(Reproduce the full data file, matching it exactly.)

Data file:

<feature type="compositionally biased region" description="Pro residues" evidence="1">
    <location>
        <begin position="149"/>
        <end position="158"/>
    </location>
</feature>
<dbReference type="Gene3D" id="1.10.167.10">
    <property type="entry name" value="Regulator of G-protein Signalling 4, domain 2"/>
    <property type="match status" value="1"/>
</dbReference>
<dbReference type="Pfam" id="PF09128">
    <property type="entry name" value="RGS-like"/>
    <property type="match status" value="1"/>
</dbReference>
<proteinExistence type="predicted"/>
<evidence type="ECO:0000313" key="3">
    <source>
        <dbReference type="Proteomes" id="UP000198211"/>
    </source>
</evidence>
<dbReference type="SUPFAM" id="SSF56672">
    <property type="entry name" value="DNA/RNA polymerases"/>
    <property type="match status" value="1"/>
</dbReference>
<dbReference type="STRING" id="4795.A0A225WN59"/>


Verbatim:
<feature type="compositionally biased region" description="Pro residues" evidence="1">
    <location>
        <begin position="149"/>
        <end position="158"/>
    </location>
</feature>
<dbReference type="Gene3D" id="1.10.167.10">
    <property type="entry name" value="Regulator of G-protein Signalling 4, domain 2"/>
    <property type="match status" value="1"/>
</dbReference>
<dbReference type="Pfam" id="PF09128">
    <property type="entry name" value="RGS-like"/>
    <property type="match status" value="1"/>
</dbReference>
<proteinExistence type="predicted"/>
<evidence type="ECO:0000313" key="3">
    <source>
        <dbReference type="Proteomes" id="UP000198211"/>
    </source>
</evidence>
<dbReference type="SUPFAM" id="SSF56672">
    <property type="entry name" value="DNA/RNA polymerases"/>
    <property type="match status" value="1"/>
</dbReference>
<dbReference type="STRING" id="4795.A0A225WN59"/>